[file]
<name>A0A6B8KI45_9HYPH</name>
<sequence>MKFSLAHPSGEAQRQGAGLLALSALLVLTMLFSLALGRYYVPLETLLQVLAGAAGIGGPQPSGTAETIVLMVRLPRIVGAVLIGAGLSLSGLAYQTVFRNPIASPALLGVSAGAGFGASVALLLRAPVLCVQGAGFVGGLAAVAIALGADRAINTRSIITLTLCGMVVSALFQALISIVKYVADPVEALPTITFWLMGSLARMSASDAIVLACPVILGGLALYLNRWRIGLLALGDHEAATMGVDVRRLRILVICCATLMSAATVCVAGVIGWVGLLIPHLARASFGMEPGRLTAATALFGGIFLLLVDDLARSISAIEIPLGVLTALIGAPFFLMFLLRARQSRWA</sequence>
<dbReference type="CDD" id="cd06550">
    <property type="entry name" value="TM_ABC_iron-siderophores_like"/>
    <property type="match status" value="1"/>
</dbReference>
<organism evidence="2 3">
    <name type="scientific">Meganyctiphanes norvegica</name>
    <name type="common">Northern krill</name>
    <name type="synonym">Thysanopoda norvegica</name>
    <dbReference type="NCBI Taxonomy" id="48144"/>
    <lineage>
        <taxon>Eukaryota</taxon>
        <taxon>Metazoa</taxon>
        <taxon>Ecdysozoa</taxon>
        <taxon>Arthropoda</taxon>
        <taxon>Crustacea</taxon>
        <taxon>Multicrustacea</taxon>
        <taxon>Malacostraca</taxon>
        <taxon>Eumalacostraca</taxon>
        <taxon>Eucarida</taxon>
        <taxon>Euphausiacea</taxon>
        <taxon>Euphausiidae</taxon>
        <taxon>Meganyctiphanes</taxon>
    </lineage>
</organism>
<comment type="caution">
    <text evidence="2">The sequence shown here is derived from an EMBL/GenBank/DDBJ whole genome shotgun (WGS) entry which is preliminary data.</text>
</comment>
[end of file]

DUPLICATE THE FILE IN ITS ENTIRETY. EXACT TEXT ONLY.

<name>A0A6B8KI45_9HYPH</name>
<sequence>MKFSLAHPSGEAQRQGAGLLALSALLVLTMLFSLALGRYYVPLETLLQVLAGAAGIGGPQPSGTAETIVLMVRLPRIVGAVLIGAGLSLSGLAYQTVFRNPIASPALLGVSAGAGFGASVALLLRAPVLCVQGAGFVGGLAAVAIALGADRAINTRSIITLTLCGMVVSALFQALISIVKYVADPVEALPTITFWLMGSLARMSASDAIVLACPVILGGLALYLNRWRIGLLALGDHEAATMGVDVRRLRILVICCATLMSAATVCVAGVIGWVGLLIPHLARASFGMEPGRLTAATALFGGIFLLLVDDLARSISAIEIPLGVLTALIGAPFFLMFLLRARQSRWA</sequence>
<dbReference type="CDD" id="cd06550">
    <property type="entry name" value="TM_ABC_iron-siderophores_like"/>
    <property type="match status" value="1"/>
</dbReference>
<organism evidence="2 3">
    <name type="scientific">Meganyctiphanes norvegica</name>
    <name type="common">Northern krill</name>
    <name type="synonym">Thysanopoda norvegica</name>
    <dbReference type="NCBI Taxonomy" id="48144"/>
    <lineage>
        <taxon>Eukaryota</taxon>
        <taxon>Metazoa</taxon>
        <taxon>Ecdysozoa</taxon>
        <taxon>Arthropoda</taxon>
        <taxon>Crustacea</taxon>
        <taxon>Multicrustacea</taxon>
        <taxon>Malacostraca</taxon>
        <taxon>Eumalacostraca</taxon>
        <taxon>Eucarida</taxon>
        <taxon>Euphausiacea</taxon>
        <taxon>Euphausiidae</taxon>
        <taxon>Meganyctiphanes</taxon>
    </lineage>
</organism>
<comment type="caution">
    <text evidence="2">The sequence shown here is derived from an EMBL/GenBank/DDBJ whole genome shotgun (WGS) entry which is preliminary data.</text>
</comment>